The problems with period-tracking apps, according to researchers
New US research has found that smartphone apps used to track the menstrual cycle are not as accurate as they could be, and are disappointing users with their stereotypical designs, lack of flexibility, and outdated assumptions about sexual identity and preference.
In one of the first studies of its kind, researchers from the University of Washington in Seattle gathered data from 2,000 reviews of popular period-tracking apps, surveyed 687 people, and conducted in-depth interviews with a dozen respondents to understand how and why women tracked their periods, and their thoughts on nine apps currently available on the Android Market and Apple App Store.
The team asked participants about what specific characteristics they liked or disliked about the apps.
Although some were better than others in meeting users' needs, the team found that none were perfect and all could be improved.
The women reported that some were not accurate, or not flexible enough to consistently predict their menstrual cycles, which was especially problematic for those who had irregular periods.
In addition, many also didn't allow users to correct them when they were wrong, by inputting the correct data or explanations on why their period might have arrived late, such as a change in birth control.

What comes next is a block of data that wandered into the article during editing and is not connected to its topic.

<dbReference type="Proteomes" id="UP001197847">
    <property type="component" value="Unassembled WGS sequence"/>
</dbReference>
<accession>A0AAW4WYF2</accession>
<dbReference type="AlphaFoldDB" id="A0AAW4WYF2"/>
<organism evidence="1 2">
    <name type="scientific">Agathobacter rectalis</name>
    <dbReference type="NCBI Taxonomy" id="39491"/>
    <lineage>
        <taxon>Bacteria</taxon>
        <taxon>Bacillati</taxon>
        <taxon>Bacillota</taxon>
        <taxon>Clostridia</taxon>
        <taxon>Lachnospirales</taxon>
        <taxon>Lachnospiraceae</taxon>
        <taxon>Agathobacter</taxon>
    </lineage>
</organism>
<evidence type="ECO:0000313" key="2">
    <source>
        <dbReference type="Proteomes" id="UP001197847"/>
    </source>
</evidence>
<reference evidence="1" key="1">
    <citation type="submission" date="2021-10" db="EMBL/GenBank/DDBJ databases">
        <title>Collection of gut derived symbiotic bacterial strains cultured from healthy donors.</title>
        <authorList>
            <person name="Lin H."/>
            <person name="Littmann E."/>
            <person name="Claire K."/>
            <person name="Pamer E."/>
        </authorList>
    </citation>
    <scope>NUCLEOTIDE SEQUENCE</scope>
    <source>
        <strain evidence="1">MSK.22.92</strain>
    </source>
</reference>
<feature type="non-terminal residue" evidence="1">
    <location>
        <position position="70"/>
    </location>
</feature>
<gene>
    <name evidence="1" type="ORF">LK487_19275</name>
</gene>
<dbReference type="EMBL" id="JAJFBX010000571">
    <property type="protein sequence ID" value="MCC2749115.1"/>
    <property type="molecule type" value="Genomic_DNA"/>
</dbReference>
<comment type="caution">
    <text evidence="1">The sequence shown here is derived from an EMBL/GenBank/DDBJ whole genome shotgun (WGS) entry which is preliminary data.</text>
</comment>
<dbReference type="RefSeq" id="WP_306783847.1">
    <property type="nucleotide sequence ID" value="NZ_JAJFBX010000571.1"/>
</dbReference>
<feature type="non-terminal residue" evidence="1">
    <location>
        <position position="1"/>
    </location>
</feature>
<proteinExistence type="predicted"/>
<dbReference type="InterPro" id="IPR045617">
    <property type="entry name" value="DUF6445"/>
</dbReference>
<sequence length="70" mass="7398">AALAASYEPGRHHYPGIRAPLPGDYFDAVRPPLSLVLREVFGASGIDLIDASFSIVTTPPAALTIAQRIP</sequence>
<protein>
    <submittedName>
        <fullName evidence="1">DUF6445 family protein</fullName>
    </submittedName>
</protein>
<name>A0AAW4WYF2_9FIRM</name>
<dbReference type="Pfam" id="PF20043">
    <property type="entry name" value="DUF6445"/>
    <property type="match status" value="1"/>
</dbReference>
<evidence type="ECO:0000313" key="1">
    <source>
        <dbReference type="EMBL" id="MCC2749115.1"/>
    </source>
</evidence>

Other complaints included the iconography used assumed that a woman's sexual partner would be male and all users identify as female, excluding users in same-sex relationships, transgender users or those with non-binary gender identities.
Users also disliked the stereotypical pink, flowery design used by apps rather than a more discreet -- and useful -- display of the information.
Co-author Julie Kientz added that one of the main issues with using the apps is that few are clear about how they work, or what their limitations are.
As an example she used her time working with healthcare providers on a teen health app, when she learned that teenage girls were using period-tracking apps as their primary form of birth control -- and relying on them to tell them when they should avoid having sex.
"That's pretty disconcerting because accuracy can be a problem with these apps," said Kientz.
The team have five main suggestions for designing better period tracking apps: Allow users to provide customized feedback to improve accuracy; reduce flowery themes and pink used; choose a more discreet design; enable users to export their data to other health and fitness tools; and recognize that an individual user's menstrual-tracking needs change over time.
The full results are in a paper to be presented this month at the 2017 CHI Conference on Human Factors in Computing Systems in Denver, Colorado, where it will receive a best paper award.
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